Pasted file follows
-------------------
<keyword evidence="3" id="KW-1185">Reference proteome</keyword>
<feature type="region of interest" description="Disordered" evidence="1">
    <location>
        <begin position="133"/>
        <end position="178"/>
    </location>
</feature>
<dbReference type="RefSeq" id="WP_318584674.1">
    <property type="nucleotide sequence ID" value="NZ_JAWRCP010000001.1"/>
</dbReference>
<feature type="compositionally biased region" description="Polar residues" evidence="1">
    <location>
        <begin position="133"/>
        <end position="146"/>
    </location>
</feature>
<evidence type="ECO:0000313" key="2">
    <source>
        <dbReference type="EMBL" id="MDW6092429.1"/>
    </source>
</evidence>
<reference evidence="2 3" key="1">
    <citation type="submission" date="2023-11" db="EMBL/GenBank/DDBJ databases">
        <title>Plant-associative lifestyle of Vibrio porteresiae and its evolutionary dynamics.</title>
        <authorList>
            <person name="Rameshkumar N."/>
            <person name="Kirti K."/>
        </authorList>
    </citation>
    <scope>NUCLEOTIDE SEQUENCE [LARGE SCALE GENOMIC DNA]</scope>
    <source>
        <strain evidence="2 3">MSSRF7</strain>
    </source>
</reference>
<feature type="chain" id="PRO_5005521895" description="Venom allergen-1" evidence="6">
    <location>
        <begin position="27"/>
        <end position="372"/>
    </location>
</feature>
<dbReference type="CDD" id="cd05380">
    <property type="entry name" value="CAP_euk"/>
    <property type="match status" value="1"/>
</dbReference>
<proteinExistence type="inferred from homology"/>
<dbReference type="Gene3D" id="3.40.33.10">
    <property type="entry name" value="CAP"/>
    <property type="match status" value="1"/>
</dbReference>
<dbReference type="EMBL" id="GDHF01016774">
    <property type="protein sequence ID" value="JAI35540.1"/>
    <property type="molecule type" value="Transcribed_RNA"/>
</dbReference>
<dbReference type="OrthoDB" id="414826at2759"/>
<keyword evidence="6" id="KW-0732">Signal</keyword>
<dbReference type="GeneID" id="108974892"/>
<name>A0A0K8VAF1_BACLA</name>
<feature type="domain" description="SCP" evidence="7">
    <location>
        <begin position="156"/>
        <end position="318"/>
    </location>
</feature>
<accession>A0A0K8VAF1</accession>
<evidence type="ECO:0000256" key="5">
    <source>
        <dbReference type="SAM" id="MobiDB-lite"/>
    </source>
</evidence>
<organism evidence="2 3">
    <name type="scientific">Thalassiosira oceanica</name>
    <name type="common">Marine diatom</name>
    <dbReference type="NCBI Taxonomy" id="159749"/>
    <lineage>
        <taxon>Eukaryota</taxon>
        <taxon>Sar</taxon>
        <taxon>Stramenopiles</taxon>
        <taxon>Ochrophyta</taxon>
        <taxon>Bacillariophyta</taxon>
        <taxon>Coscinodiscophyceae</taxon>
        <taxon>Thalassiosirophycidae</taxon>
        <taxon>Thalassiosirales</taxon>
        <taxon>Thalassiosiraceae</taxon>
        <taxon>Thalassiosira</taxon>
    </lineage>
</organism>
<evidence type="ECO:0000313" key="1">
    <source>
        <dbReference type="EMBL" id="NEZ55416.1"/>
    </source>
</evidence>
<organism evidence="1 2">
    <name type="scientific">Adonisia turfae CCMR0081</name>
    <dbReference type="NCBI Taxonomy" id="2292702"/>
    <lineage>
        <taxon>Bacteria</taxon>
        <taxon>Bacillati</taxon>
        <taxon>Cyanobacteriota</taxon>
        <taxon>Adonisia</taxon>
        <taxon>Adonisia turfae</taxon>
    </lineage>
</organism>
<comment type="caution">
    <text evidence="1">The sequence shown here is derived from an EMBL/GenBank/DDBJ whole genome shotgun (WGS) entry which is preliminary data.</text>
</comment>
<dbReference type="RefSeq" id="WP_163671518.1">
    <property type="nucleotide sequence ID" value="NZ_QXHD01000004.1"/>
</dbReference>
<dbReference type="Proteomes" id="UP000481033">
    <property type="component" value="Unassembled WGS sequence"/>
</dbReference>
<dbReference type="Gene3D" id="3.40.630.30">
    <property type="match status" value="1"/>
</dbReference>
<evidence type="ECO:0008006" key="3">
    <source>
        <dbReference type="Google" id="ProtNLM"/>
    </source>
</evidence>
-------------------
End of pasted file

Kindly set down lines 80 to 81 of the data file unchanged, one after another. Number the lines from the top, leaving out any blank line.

        <taxon>Coscinodiscophyceae</taxon>
        <taxon>Thalassiosirophycidae</taxon>